Although the rate of cannabis use by older adults is increasing more quickly than all other age groups, little is known about the reasons why older adults use cannabis and the outcomes they experience. Between June and November 2017, we conducted 17 focus groups in senior centers, health clinics, and cannabis dispensaries in 15 Colorado cities. Older adults want more information about cannabis and desire to communicate with their healthcare providers. Older adults who used cannabis for medical purposes reported positive outcomes but highlighted difficulties in accessing medical cannabis. Older adults in Colorado also revealed how a stigma continues to be attached to using cannabis.
I can also remember how uplifted I felt, opening that bathroom door and feeling the cool morning air on my face. The world was crisp and new, I could see every leaf on every tree, and my third eye was fully open. It felt right. I didn’t know it at the time, but cannabis would become my remedy for what ails me for life.
In Minnesota, medical cannabis was approved for use in 2014. From July 2015 to February 2019, our center certified 103 pediatric and young adult patients for the use of medical cannabis under the qualifying conditions of cancer and treatment-related symptoms. Despite requesting certification, a subset (24%) never had medical cannabis dispensed. In our experience, pediatric and young adult oncology patients are interested in medical cannabis to help manage treatment-related symptoms. Ongoing analysis of this data will identify the therapeutic efficacy of medical cannabis.
Growing evidence suggests that medical marijuana laws have harm reduction effects across a variety of outcomes related to risky health behaviors. This study investigates the impact of medical marijuana laws on self-reported health using data from the Behavioral Risk Factor Surveillance System from 1993 to 2013. Subsample analyses reveal strong improvements in health among non-white individuals, those reporting chronic pain, and those with a high school degree, driven predominately by whether or not the state had active and legally protected dispensaries.
Cancer cachexia (CC) is common in advanced cancer and is accompanied by negative effects on health-related quality of life (HRQOL). However, methods to identify the impact of CC on HRQOL are limited. Single questionnaire items may provide insight on the effect of CC on HRQOL. Specifically, the use of “feeling of wellbeing” (FWB) on the Edmonton Symptom Assessment System (ESAS) questionnaire and the Distress Thermometer (DT) have been explored. Future research should validate both multidimensional and single-item tools to measure HRQOL in patients at different stages of CC. Improvement of HRQOL via appetite stimulation, may be achieved through a multi-disciplinary approach, which includes cannabinoid therapy.
The endocannabinoid system is a complex and nearly ubiquitous network of endogenous ligands, enzymes, and receptors that can also be stimulated by exogenous compounds such as those derived from the marijuana plant, Cannabis sativa. This review seeks to summarize the current, and rapidly expanding field of research on the broad potential uses of cannabinoids in inflammatory and neoplastic diseases of the skin.
Cannabis for cancer – illusion or the tip of an iceberg: a review of the evidence for the use of Cannabis and synthetic cannabinoids in oncology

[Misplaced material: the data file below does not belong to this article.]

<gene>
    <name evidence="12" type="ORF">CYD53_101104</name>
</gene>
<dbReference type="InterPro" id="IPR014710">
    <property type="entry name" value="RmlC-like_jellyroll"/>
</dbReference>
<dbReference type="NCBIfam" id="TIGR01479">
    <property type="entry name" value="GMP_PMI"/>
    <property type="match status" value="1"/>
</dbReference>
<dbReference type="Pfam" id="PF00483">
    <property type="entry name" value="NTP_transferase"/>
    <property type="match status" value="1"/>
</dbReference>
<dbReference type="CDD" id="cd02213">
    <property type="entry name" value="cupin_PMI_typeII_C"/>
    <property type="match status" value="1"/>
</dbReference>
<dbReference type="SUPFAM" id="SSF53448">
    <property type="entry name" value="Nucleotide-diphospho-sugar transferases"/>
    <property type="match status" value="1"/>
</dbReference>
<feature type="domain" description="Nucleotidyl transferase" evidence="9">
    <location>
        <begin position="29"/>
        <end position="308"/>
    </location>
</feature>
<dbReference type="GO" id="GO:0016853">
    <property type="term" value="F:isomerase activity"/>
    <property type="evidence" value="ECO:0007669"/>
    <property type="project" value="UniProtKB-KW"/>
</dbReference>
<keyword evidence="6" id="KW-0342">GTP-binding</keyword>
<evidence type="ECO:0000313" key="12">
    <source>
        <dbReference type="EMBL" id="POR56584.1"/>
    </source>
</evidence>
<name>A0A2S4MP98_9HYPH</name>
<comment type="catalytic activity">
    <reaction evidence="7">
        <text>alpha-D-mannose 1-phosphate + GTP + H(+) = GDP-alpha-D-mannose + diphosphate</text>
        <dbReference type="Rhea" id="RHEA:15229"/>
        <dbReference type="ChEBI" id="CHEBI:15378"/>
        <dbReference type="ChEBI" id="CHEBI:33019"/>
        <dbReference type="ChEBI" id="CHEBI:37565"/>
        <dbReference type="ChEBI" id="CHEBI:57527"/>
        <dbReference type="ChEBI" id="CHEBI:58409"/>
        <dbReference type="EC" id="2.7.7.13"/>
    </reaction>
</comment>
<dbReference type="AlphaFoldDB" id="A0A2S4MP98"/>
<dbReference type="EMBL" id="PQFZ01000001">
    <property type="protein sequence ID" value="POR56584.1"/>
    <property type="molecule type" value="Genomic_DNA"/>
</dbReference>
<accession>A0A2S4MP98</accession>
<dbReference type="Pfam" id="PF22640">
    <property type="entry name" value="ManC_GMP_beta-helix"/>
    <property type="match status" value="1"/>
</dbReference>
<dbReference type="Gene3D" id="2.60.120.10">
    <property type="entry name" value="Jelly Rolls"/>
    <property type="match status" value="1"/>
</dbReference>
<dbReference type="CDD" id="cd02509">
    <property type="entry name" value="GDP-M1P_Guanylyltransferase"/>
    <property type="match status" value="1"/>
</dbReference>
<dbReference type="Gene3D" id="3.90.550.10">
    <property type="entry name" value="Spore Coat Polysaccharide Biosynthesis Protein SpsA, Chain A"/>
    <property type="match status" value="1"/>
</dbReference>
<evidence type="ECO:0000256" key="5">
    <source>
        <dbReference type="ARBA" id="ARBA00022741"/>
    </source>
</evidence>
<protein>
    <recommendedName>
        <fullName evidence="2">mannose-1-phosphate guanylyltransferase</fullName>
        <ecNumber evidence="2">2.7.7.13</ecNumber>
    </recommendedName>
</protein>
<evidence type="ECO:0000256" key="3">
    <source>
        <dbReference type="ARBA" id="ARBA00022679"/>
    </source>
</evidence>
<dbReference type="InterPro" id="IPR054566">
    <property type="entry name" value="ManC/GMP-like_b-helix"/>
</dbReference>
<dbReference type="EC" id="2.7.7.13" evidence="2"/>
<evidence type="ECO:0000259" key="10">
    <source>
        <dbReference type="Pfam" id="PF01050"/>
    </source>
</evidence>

A flowering plant of variegated ingredients and psychoactive qualities, Cannabis has long been used for medicinal and recreational purposes. Regulatory approvals have been gained across a broad range of palliative and therapeutic indications, and in some cases, included in standard treatment guidelines. Sufficient evidence supports the use of Cannabis for palliative indications in oncology; however, patients should be carefully selected, guided and followed. Promising research suggests the potent antineoplastic activity, but more data must be accrued before conclusions can be drawn.
Interest in the medicinal use of cannabis and cannabinoids is mounting worldwide. Fueled by enthusiastic media coverage, patients perceive cannabinoids as a natural remedy for many symptoms. Cannabinoid use is of particular interest for older individuals who may experience symptoms such as chronic pain, sleep disturbance, cancer-related symptoms and mood disorders, all of which are often poorly controlled by current drug treatments that may also incur medication-induced side effects
Oncology Clinicians and the Minnesota Medical Cannabis Program: A Survey on Medical Cannabis Practice Patterns, Barriers to Enrollment, and Educational Needs
Medical cannabis has been available in the State of Minnesota since July 2015 through the Minnesota Medical Cannabis Program (MMCP). Our study aimed to delineate oncology providers’ views on medical cannabis, identify barriers to patient enrollment, and assess clinicians’ interest in a clinical trial of medical cannabis in patients with stage IV cancer. Although support for cannabis use in the cancer setting is growing, significant barriers remain. This study illustrates a clear need to give clinicians both data and education to guide their discussions about the benefits, risks, and cost considerations of using medical cannabis for cancer-related symptoms.
Cannabinoids have demonstrated utility in the management of cancer, obesity, and neurologic disease. More recently, their immunosuppressive and anti-inflammatory properties have been identified for the treatment of several dermatologic conditions. This review thus assesses the therapeutic potential of phytocannabinoids, endoocannabinoids, and chemically synthetic cannabinoids in the management of cutaneous disease.